These and other aspects and advantages of the present invention will become more apparent from the accompanying drawings and following description.
FIG. 1 is a perspective view of a cardiac stabilizer of the present invention engaging a section of cardiac muscle during an open chest cardiac surgical procedure; a coronary artery is seen between the feet of the device; pressure tubes are mounted in an interior lumen within the shaft.
FIG. 2 is a partial cross-sectional view of the distal end of the stabilizer of FIG. 1, illustrating the pressure tubes and the vacuum ports, and also showing the feet of the stabilizer on the surface of the heart and the coronary artery located therebetween.
FIG. 3 is a partial bottom perspective view of the stabilizer of FIG. 1.
FIG. 4 is a perspective view of an alternate embodiment of a stabilizer of the present invention having a flexible, segmented shaft and pressure tubes mounted exterior to the shaft; the distal end of the shaft is illustrated in partial cross-section.
FIG. 5 is a cross-sectional view of the stabilizer of FIG. 4.
FIG. 6 is a perspective view of another alternate embodiment of a stabilizer of the present invention; the stabilizer shaft comprises a plurality of pressure tubes bundled together.
FIG. 7 is a flow diagram illustrating a multiplexing vacuum source and connection for use with the stabilizers of the present invention, wherein the pressure is alternated between negative and atmospheric.
FIG. 8 is a flow diagram illustrating a multiplexing vacuum source and connection for use with stabilizers of the present invention, wherein the pressure is alternated between negative pressure and positive pressure.
Referring now to FIGS. 1-3, a preferred embodiment of a cardiac stabilizer 10 of the present invention is illustrated. Cardiac stabilizer 10 is seen to have elongated shaft 20. Shaft 20 is seen to have proximal end 22 and distal end 24. The shaft 20 is seen to have an outer surface 26. Extending radially out from the surface 26 of the shaft 20 distal of proximal end 22 is a first ball member 42. Also extending radially out from the surface 26 of the shaft 20 at the distal end 24 is a second ball member 44. Ball members 42 and 44 are concentric with shaft 20. Shaft 20 is preferably made out of a substantially rigid material, but if desired may be made from a flexible material as well. Shaft 20 is further seen to have a proximal opening 30 in communication with a lumen 34. Shaft 20 is also seen to have a distal opening 36 in communication with lumen 34.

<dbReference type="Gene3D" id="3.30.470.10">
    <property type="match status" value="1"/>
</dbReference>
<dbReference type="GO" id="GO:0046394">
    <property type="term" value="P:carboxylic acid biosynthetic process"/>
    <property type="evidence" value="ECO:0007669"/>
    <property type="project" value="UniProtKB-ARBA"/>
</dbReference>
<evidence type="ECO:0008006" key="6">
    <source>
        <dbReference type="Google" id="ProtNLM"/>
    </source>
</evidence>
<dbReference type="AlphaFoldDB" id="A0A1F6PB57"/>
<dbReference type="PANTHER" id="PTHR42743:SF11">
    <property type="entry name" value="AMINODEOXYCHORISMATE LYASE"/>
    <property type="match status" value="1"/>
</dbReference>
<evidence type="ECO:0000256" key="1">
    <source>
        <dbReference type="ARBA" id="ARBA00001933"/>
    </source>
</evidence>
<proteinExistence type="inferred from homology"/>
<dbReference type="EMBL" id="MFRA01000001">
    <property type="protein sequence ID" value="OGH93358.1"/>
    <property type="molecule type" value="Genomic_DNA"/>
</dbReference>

A plurality of pressure tubes 50 are seen to have exterior surfaces 52, interior passageways 54, proximal ends 56 and distal ends 57, and proximal openings 58 and distal openings 59. Pressure tubes 50 may be rigid or flexible, and may be made from conventional biocompatible materials known in this art including metals, metal alloys, elastomers, and polymers, or combinations thereof and the like.
Mounted to the distal end 24 of the shaft 20 is a heart engagement member 60, which is positioned on a heart surface 182 of a heart 180 of the surgical patient. Heart engagement member 60 is seen to have a frame member 70 having a top 72, a bottom 74, opposed ends 76 and front side 78 and rear side 79. Frame member 70 is further seen to be hollow and to have an interior vacuum plenum 80. Extending from the top 72 of frame member 70 is a hemispherically shaped cup member 82 having a cavity 83 for receiving second ball member 44, such that heart engaging member 60 is then articulably mounted to shaft 20. An opening 84 is seen to extend through top 72 into cavity 83 and to be in fluid communication with plenum 80 and cavity 83.